What is next at the Colony depends almost entirely on Judge Merryday’s ruling, which is expected any day. Merryday could as stated award Klauber simple damages, could try to put Klauber back in control and possibly undo lower court decisions including the bankruptcy, or he could use his discretion to arrive at any conclusion he feels is legally justified and would return an element of wholeness to the parties.


Key Club

The proposed redevelopment of the Longboat Key Club at Islandside has not had any dramatic news over the past months, except challenges to the development order have been making their way through state agencies and the courts.

The Islandside Property Owners Coalition, led by President Bob White, has appealed the zoning changes and Comprehensive Plan amendments that were made to help accommodate the plan. It has also appealed the entire proceeding by initiating a De Novo action.

The Key Club recently announced that due to strength in the hotel market, it might change its development phasing to build the hotel before the condominiums.

In short, the Loeb Partners Realty plan to redevelop the Key Club at Islandside will add the following: an 11-story hotel, a meeting center, a wellness center/spa, renovated Islandside golf clubhouse and golf course (without a driving range), villas on both sides of Longboat Club Road, and a seven-story condominium building on the south side of Longboat Club Road.


Whitney Beach Plaza


Whitney Beach Plaza

Longboat Key’s north end has seen far more action on its beaches in 2011 than in its shopping plaza. While north end residents got a much needed beach renourishment this year, Whiney Beach Plaza owner Brian Kenney, principal of the Boston-based Juliani Kenney Investment Capital LLC, has been working hard to secure an anchor tenant in his 35,000-square-foot plaza.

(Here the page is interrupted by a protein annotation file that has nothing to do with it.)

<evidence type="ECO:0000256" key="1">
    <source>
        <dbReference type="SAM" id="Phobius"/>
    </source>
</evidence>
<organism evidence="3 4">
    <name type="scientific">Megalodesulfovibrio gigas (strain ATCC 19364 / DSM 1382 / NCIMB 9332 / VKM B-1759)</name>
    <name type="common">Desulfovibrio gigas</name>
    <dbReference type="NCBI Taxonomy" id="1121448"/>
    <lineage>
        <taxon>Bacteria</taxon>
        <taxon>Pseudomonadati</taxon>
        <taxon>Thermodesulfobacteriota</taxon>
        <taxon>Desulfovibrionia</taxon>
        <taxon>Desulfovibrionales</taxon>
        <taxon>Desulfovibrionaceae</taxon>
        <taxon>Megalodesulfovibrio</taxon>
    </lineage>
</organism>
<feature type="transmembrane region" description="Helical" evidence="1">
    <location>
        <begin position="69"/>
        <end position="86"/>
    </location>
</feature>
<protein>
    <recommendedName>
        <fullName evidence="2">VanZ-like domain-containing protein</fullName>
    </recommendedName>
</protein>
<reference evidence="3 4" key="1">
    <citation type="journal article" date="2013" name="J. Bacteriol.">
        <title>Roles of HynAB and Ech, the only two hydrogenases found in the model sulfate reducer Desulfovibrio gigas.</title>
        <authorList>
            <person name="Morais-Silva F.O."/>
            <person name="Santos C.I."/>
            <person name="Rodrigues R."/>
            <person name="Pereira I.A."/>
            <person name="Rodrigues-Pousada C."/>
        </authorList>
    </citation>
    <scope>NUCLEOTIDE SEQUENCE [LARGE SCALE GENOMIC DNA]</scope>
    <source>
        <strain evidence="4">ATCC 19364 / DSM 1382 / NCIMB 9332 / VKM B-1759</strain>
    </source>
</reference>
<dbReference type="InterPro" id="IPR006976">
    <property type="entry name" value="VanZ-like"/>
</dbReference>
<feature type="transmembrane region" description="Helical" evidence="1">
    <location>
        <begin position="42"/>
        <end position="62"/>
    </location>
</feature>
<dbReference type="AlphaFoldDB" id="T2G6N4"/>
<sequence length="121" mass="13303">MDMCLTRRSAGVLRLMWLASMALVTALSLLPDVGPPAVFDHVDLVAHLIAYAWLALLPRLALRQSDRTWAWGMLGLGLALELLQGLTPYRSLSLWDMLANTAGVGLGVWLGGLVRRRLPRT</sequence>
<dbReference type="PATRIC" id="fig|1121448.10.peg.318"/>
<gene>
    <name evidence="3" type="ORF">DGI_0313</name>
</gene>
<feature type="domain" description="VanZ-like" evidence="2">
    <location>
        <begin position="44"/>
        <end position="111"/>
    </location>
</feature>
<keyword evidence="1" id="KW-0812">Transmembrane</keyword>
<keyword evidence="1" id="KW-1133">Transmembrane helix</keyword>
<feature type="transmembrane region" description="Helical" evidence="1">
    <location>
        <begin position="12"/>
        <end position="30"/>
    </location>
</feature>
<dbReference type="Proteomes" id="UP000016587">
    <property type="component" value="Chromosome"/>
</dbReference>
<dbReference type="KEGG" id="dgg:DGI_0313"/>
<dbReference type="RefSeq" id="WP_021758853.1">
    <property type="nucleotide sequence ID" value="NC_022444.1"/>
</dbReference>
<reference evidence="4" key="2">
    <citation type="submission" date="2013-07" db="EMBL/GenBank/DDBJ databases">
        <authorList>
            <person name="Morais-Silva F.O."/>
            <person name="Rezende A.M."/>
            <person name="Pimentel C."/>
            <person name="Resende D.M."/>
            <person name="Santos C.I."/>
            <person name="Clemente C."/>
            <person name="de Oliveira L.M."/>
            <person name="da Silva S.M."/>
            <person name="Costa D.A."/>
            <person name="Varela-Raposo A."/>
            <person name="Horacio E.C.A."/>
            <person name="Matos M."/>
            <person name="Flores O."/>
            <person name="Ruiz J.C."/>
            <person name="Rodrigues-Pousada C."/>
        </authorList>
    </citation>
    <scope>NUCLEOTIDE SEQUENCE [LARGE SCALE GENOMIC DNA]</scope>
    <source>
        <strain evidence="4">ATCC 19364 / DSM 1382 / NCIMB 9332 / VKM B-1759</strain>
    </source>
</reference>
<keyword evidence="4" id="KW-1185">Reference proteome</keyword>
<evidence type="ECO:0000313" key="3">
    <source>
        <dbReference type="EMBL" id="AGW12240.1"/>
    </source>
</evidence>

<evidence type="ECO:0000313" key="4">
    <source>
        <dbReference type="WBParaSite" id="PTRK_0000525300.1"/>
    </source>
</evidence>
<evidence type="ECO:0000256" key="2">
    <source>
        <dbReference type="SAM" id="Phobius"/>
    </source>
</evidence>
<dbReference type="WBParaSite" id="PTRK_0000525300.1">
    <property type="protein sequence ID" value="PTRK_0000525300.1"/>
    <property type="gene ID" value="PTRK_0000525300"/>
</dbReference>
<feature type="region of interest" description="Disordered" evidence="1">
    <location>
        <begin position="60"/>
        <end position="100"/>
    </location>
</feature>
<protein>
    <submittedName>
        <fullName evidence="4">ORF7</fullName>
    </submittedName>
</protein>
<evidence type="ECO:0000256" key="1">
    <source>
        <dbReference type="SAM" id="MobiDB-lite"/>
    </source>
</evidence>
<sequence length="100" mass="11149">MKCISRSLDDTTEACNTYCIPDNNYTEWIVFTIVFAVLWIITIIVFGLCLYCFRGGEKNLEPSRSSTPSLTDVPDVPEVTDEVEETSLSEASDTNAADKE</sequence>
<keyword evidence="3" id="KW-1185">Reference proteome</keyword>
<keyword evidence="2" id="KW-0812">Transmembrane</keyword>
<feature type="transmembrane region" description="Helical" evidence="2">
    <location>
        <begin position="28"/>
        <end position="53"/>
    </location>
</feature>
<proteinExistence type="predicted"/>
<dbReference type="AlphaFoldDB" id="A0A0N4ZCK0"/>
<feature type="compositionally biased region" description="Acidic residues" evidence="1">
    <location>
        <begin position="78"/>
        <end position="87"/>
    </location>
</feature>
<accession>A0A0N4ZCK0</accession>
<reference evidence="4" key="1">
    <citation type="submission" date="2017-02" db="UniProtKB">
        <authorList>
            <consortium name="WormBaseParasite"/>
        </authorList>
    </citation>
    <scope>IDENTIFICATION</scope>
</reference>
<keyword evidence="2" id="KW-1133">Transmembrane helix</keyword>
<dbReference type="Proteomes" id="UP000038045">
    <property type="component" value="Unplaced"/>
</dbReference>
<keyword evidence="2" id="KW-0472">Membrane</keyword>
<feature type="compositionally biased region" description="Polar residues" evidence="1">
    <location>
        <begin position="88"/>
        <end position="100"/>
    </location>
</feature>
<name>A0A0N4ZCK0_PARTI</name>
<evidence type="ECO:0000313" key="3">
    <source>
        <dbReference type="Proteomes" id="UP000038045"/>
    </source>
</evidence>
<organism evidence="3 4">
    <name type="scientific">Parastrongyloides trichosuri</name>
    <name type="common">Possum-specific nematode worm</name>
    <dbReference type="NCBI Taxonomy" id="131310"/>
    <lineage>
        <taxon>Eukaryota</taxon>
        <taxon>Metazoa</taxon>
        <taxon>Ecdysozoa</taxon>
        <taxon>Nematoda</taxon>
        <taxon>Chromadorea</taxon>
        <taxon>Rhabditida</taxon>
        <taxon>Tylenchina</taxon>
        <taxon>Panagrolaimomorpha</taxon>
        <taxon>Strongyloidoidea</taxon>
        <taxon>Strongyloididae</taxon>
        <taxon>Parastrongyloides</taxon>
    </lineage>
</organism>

Kenney announced in the winter that by April he hoped to have ideally a pharmacy or large chain tenant in place. Last week, Kenney announced that those efforts had failed, but he has optimism that a convenience store or other-type tenant will be forthcoming. Kenney said he is committed to Longboat Key and the plaza and will soon initiate efforts to spruce it up.

Kenney had said previously that he was holding off on enhancing the property with the idea that a major anchor tenant would have its own build-out demands and that it would be better to allow that process to occur before undertaking plaza repairs and improvements.


The beach

Three considerations make Longboat Key’s 10 miles of white sandy beach perhaps the most important of all issues. The first reason is Longboat Key’s annual visitors who count on its pristine beauty to guarantee enjoyable vacations. Second, the beach helps protect a vulnerability, that being the very existence of Longboat’s beachfront condominiums and homes. The beach literally slows wave action and is the first, and in many cases the only, line of defense from annual storms.

And because of these two reasons, the beach consigns an especially paramount position in the island’s annual budget. In fact, at a cost of about $8 million per year, the beach dwarfs the 2009-2010 actual annual operating cost of the Police Department’s $2,134,776 and the Fire Department’s $3,975,866. The cost is a reflection of the Herculean effort needed to plan and execute beach renourishment.